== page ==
How to Smoothly Transition From a Small to Mid-Sized Business

    Suppose your business has surpassed 100 employees and more (including contractors) and generates a revenue of between $50 million and a billion; firstly, kudos! And secondly, you are now a medium-sized business by Gartner’s definition. It is imperative to note that this transition calls for some tangible changes to be made in your business process. 

    In this article, we shall quickly run over the 7 most imperative points you need to take care of in order to ensure a smooth transition from a small business to a flourishing mid-sized company. 

    7 ways to transition from a small to medium-sized business seamlessly 

    1. Upgrading The Office Space

    We hope that you do not see some free feet of carpet area as potential dollars. Many businesspeople (some even famous ones) are guilty of doing so. The point is, as a business, you’re investing in people, and for people’s wellbeing, you must offer them a spacious and comfortable workspace at the very least. 

    At the bottom of this article, there is a calculator of how much square feet of area you’d require based on these three factors:

    1. Number of employees
    2. How spacious do you want your working space to be?
    3. How much common space do you want to have?

    Moreover, here is some information by HubbleHQ on the space you would need for certain extra facilities: 

    Board room [15-20 people] – 220 sq.ft.
    Meeting room (small) [2-4 people] – 100 sq.ft.
    Meeting room (large) [4-8 people] – 150 sq.ft.
    Conference room [20 – 30 person) – 300 sq.ft.
    Kitchen/Cafe – 100 sq.ft.
    Server room (small) [1 server rack] – 40 sq.ft.
    Server room (large) [4 server racks] – 120 sq.ft.
    Manager’s office – 100 sq. ft.
    Manager’s office (with a small meeting table] – 200 sq. ft.
    Director’s office (with four-person meeting table] – 250 sq.ft.

    2. Business Restructuring

    Now is also the time to restructure your existing business identity and rename it accordingly. 

    Some businesses who start off a business in a partnership, i.e., as a limited liability company (L.L.C.), often restructure the business to Incorporated (Inc.).

    Here is what you should know about the differences between a liability company (denoted by L.L.C. or L.L.C.) and an incorporated company (Inc.).

    A limited liability company has a business structure that offers limited liability as the name suggests to its owners, which means that the business is a different legal entity and the owners. And, they aren’t legally liable for some acts and debts of the L.L.C. Incorporated (Inc.) denotes a corporation — a corporation also offers liability protection however is different from an L.L.C. with regards to ownership structure, regulations to follow, management overhead, and taxing of profits.

    Here is an article for you from diffen.com to be aware of the difference in the tax implications and extensive accounting records between the both.

    3. I.T. Structure

    You now need to develop a more nuanced I.T. system, one tailored to your business needs with advanced cybersecurity facilities. 

    There is a need to stay extra cautious about how your employees treat your data. Do not expect this to be a D.I.Y. job and get professionals on board to iron-clad your cybersecurity.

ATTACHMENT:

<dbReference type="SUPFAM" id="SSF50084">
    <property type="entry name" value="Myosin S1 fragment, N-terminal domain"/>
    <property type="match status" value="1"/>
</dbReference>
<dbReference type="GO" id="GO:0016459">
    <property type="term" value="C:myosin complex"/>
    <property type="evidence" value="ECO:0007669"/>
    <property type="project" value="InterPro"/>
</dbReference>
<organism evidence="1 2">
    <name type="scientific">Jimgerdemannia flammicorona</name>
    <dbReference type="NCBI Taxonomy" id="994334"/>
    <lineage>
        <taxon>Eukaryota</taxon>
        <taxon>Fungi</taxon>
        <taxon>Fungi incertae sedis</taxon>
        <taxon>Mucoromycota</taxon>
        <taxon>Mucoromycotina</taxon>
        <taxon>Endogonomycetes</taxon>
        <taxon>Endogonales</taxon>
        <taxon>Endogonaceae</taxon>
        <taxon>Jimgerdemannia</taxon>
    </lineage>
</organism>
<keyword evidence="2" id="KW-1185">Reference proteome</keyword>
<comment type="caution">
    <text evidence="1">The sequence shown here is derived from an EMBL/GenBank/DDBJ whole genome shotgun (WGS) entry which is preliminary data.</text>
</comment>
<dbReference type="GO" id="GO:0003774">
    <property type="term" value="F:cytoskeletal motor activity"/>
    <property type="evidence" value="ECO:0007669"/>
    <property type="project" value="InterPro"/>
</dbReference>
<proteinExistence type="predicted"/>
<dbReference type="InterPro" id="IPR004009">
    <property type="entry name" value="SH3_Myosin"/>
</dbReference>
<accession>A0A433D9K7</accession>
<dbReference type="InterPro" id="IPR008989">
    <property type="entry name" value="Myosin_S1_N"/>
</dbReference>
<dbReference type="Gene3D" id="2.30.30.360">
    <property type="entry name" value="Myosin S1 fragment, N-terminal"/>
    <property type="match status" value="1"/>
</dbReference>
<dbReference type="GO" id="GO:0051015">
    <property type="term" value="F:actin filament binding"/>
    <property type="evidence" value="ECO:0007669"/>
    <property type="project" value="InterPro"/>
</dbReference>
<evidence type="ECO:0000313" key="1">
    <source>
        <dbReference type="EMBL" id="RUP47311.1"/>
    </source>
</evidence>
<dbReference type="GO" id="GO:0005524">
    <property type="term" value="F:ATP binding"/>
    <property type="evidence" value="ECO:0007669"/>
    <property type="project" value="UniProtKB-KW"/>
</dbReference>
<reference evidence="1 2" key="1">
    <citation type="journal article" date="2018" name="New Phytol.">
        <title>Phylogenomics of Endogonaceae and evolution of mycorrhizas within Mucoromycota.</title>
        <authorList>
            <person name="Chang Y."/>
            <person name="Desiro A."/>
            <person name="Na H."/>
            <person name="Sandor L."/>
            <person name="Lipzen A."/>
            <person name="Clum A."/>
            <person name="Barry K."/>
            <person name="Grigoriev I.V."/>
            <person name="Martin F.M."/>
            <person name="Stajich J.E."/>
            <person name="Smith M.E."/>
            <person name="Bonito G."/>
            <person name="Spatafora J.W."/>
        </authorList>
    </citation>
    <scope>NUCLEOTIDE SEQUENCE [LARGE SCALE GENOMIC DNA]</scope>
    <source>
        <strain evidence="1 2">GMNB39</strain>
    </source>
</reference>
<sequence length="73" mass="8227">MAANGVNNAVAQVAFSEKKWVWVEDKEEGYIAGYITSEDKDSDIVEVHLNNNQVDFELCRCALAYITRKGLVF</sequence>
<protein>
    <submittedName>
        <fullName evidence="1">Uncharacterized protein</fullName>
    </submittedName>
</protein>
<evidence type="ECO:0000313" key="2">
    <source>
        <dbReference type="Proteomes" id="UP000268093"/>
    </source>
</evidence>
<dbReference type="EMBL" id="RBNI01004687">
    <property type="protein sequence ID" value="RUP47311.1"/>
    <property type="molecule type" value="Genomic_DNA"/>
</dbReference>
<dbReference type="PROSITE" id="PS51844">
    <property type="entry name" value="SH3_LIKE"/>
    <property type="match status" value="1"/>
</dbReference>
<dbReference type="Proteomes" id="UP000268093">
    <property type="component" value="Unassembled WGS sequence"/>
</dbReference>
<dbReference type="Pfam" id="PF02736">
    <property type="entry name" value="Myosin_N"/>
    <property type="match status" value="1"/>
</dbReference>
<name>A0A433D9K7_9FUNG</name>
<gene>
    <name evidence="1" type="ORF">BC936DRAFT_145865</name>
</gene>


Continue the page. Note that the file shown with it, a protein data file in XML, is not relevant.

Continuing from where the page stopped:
Not just cybersecurity, you need to have an I.T. support system to ensure a seamless transition of all your software and hardware.

    4. CRM Software

    With a growing business grows the customer base — making you a recognizable brand. This is the time when you have to not disappoint any customer even once. 

    The bigger the business — the bigger the responsibility of becoming a customer-first business. And the best way to do so is by having customer relationship management software in place. 

    CRM software helps in ways more than one. It helps you nurture a lead and a customer across their customer journey. It helps automate and optimize the process of acquisition and retention and also ensures the best customer experience. 

    5. Accounting Software

    One of the major scaling mistakes that businesses make is losing track of their accounts through disorganization. Not only is this an avoidable disaster, but it also has serious tax and legal consequences.

    To avoid this, you must do two things.

    1. Hire an accountant to routinely stay on top of your finances, and,
    2. Invest in accounting software to effectively manage your needs — invoicing, reporting, and integrating with other systems like supplier systems, CRM, or eCommerce software. 

    6. Production and Warehouse Space

    If you’re selling physical products, you need to consider upgrading the space of your production facilities and warehouse. Since the demand for your products is increasing, ask yourself questions like: do you require larger production facilities, more storage space, more efficient systems, or new operating processes?

    It is wise to bring automation to the product-making process and also invest in supply chain and procurement software.

    7. Rebranding

    This may be the right time for you to reflect on your brand’s image and strategize to better convey the messaging of your products, services, and business altogether. If you are launching new products and services, then consider rebranding along with the launch. Here is an insightful read by Crowdspring on how to rebrand in 2021 and beyond.

    No matter how you rebrand — ensure your customers are getting served better than they used to. 

    We hope you found this article of actionable value. For more such insights, stay tuned to newtheory.com. 

    Photo by Proxyclick Visitor Management System

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